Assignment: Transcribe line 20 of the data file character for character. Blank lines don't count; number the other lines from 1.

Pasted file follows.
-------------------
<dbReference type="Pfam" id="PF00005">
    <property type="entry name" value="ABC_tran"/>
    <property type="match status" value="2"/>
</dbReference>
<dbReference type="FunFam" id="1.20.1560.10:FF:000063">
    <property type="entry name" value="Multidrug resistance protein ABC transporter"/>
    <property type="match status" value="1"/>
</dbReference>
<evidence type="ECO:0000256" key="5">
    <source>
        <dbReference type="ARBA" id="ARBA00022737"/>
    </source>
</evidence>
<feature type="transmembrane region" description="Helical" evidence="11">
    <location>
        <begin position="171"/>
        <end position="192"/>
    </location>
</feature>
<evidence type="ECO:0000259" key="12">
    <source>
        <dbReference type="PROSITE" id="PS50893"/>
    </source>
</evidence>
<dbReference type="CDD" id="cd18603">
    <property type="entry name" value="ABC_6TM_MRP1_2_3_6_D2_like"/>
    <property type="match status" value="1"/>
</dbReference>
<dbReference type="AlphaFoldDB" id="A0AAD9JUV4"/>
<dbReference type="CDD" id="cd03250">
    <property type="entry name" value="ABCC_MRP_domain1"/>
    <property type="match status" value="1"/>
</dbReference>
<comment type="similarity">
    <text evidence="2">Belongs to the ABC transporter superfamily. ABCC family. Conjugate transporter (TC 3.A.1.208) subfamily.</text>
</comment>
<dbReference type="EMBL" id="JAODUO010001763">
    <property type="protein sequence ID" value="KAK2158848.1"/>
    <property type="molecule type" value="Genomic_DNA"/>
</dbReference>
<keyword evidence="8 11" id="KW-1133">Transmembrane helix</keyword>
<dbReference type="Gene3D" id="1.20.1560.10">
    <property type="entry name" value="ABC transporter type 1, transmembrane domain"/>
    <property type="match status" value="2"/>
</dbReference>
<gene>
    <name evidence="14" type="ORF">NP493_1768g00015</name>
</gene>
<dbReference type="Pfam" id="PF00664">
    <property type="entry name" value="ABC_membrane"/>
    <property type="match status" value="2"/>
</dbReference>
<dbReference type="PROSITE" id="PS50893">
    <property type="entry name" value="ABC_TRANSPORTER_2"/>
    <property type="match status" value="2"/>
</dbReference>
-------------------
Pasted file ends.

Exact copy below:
<evidence type="ECO:0000259" key="12">